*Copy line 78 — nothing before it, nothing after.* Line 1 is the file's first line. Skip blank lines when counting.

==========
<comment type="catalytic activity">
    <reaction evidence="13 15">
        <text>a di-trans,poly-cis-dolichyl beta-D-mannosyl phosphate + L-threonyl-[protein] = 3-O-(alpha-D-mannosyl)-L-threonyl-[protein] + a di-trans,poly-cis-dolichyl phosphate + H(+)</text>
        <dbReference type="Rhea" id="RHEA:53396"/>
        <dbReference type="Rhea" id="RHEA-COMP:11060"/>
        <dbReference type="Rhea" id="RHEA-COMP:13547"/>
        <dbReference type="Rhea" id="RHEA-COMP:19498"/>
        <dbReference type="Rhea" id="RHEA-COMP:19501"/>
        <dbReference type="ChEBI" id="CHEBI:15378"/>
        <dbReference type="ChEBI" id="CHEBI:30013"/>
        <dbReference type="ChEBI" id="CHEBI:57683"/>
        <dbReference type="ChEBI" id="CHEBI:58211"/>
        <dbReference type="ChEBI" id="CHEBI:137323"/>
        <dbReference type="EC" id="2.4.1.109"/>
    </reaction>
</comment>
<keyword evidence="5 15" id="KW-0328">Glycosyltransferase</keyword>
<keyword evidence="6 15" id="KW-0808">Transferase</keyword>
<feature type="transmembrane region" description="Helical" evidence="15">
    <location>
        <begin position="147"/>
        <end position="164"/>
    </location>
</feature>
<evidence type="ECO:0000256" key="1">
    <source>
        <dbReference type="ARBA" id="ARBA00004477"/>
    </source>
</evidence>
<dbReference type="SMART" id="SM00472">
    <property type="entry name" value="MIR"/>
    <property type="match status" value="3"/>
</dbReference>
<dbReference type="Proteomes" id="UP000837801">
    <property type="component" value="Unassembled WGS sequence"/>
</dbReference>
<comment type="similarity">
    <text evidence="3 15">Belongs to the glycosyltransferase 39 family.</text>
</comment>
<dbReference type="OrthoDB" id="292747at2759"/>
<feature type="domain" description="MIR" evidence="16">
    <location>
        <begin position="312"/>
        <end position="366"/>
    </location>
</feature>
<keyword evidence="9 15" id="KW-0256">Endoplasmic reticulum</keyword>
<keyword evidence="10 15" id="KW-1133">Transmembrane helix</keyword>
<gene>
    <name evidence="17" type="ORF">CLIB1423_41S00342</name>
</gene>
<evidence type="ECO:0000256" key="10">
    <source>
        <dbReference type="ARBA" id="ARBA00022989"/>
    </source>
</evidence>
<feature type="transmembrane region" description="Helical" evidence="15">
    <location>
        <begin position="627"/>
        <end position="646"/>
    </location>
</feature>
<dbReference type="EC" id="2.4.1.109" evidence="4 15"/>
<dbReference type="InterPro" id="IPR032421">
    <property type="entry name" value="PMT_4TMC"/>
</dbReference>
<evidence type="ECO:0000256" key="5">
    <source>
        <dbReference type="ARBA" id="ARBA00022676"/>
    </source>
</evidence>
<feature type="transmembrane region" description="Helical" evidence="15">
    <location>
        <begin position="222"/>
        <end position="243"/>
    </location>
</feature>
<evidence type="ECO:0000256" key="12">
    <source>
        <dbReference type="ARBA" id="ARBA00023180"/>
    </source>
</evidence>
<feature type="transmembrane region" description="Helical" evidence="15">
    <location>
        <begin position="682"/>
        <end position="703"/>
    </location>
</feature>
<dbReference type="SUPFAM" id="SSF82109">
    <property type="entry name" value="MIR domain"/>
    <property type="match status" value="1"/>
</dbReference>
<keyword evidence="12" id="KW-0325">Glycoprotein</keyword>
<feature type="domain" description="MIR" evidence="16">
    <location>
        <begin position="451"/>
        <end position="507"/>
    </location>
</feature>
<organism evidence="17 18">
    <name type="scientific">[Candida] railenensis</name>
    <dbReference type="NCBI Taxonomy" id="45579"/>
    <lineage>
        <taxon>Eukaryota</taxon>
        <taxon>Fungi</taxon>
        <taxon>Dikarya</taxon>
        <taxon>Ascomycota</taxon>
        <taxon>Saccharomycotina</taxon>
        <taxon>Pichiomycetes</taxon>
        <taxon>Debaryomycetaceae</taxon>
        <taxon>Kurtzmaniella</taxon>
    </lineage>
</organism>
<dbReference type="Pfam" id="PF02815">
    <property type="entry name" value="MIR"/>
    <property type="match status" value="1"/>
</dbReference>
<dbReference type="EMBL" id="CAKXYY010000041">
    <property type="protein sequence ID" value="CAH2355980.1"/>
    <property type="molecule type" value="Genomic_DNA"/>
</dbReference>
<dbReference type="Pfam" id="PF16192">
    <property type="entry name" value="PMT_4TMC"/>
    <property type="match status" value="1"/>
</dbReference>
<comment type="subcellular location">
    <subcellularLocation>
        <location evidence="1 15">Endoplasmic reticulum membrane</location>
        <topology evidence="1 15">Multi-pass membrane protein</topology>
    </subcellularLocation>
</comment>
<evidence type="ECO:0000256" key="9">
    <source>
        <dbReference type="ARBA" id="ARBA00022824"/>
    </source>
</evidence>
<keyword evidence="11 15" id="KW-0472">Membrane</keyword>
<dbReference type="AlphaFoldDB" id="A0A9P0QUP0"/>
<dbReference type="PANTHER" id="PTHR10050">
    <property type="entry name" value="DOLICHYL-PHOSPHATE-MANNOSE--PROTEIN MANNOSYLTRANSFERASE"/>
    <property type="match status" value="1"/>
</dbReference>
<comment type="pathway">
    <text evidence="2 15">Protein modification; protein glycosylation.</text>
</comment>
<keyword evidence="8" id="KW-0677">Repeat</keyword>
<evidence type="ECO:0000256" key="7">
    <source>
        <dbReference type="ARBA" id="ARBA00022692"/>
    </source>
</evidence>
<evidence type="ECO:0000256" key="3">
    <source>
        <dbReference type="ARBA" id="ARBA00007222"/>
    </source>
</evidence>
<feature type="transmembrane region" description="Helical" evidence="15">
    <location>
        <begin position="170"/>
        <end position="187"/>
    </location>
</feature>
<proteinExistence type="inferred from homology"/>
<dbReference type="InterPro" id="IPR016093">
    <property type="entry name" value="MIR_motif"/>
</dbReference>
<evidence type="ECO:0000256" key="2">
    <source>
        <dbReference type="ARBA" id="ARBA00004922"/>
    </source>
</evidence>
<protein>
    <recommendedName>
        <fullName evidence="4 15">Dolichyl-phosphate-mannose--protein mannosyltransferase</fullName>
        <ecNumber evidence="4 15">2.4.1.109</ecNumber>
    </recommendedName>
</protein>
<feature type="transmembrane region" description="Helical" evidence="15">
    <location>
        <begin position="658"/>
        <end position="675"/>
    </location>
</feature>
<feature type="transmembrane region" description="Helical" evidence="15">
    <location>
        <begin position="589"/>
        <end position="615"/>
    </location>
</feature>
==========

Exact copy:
<evidence type="ECO:0000256" key="12">